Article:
COVID-19 precautions may also have played a role in rising heat exhaustion cases, the authors suggested. Trainees at Benning had to comply with Defense Department-wide mandates to wear a face mask at most times during the height of the pandemic. But, the authors added, that this factor is tough to pin down.
“While the wearing of a surgical mask has minimal impact on thermoregulatory responses to mild exercise in the heat, thermal sensation (one’s perception of how hot or cold they feel) can be negatively affected,” they wrote. “Given the widespread wearing of face coverings during the pandemic and the subjective nature of heat exhaustion symptoms, such as generalized weakness, headache, fatigue, and lightheadedness, it may be difficult, if not impossible to quantify the impact of face coverings on the observed frequency of heat illnesses.”
Heat strokes are strongly linked to specific training
In any case, the report stated, cases of heat stroke, which remain high, present the greatest concern. Heat stroke accounted for 250 days of hospitalization across the five-year period, more than all the other heat illnesses combined; it also led to one fatality.
There have been at least nine deaths attributed to heat stroke or hyponatremia at Fort Benning since 1998, according to MSMR reports. Heat-related fatalities at the post occur every two to three years on average.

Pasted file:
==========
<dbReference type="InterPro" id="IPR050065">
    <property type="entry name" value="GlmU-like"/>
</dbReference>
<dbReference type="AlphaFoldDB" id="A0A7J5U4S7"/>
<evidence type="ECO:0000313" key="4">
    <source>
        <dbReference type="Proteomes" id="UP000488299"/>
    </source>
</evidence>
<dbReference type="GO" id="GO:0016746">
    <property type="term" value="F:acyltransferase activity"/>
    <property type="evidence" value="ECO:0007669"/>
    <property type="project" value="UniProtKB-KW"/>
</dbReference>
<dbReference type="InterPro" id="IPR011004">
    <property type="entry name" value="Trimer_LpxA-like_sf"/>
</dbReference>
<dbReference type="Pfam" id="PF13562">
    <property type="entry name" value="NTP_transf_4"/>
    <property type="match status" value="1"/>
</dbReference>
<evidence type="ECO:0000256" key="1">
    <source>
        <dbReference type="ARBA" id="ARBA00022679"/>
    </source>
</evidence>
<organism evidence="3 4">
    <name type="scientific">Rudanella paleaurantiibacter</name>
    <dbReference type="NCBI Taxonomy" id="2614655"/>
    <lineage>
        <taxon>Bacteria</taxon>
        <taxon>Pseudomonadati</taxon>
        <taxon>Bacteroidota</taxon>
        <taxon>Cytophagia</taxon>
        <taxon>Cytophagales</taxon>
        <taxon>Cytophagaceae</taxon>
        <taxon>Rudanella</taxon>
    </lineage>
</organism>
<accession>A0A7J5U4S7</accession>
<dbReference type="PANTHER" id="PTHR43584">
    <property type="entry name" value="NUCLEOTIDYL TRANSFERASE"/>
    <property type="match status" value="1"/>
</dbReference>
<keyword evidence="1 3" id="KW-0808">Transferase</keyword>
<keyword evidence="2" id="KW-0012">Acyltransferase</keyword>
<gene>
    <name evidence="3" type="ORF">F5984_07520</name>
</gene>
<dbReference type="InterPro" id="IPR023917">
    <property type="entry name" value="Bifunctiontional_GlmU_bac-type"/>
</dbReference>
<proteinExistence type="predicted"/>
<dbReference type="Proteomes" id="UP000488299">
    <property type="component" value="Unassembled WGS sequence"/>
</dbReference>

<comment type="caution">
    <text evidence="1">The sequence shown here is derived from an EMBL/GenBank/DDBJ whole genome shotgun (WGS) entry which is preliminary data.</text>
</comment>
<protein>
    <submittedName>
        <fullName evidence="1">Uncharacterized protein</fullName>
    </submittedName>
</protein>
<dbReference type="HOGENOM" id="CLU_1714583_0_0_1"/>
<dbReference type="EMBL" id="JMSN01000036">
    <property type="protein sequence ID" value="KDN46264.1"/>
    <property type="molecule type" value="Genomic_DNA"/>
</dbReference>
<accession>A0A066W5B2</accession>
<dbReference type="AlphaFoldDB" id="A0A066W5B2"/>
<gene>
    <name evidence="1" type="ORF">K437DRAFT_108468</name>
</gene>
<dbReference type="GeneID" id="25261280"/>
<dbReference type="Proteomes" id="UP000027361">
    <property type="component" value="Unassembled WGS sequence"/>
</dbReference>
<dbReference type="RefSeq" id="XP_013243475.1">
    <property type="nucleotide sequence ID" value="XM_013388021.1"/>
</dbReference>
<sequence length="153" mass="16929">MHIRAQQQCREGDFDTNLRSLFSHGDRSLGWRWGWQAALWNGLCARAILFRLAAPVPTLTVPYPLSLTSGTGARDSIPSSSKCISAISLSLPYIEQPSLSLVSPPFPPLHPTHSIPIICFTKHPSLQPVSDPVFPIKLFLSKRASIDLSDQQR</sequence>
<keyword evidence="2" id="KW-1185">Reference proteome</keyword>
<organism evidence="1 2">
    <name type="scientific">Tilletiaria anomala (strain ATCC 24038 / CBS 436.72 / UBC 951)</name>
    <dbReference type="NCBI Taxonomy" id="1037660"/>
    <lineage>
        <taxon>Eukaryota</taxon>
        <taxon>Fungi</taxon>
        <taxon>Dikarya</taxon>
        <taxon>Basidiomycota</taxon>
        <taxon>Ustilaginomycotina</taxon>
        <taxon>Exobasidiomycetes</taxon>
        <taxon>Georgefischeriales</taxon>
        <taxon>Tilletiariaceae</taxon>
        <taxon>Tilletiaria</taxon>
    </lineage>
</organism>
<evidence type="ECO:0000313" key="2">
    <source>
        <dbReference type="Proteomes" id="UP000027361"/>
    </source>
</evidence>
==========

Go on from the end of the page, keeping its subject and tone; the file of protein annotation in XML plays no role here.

Heat stroke incidents are very heavily correlated with two specific training activities: marches with combat load, and runs over four miles.
“Given the potential fatal nature of heat stroke and the requirement for rapid, aggressive cooling, the lack of medical coverage during run and foot march events is concerning,” the authors wrote.
The data, they said, suggested that Fort Benning should change its policy and categorize these march and run events as “high risk,” which would then require an Army combat medic to be on-site. Only medical personnel can take Soldiers’ core and rectal temperature readings, they added, so medics are best positioned to perform the rapid cooling through cold water immersion that represents the most effective treatment for heat casualties.
Fort Benning is already looking into changes, according to the authors: During the 2022 Fort Benning Heat Forum, held in February, post leaders discussed medical support for hikes and runs. Since the forum, the Fort Benning garrison safety office has kicked off a review of what training events are considered high-risk, the report said.
But for now, no changes have been made. In statements provided to Sandboxx News, DeGroot, director of the Heat Center as well as an author of the MSMR study, said commanders are currently responsible for assessing risk in training events.
“Using a ruck march conducted during summer months as an example, a commander may prepare ice water dunk tanks, ice sheets, or adjust start times to take advantage of lower ambient temperatures,” DeGroot told Sandboxx News. “Overall I remain optimistic that the prevention, education, training, and surveillance efforts continue to have a positive impact on heat safety.”
He added that Benning remained in an “active posture” to address safety concerns and was constantly assessing trends and looking for areas for improvement.
“Timed foot march and run events are not inherently high-risk,” he said. “However, the combination of risk added by heat, humidity, and rigorous Infantry and Armor training can only be mitigated through policies and procedures established by the safety team and commanders.”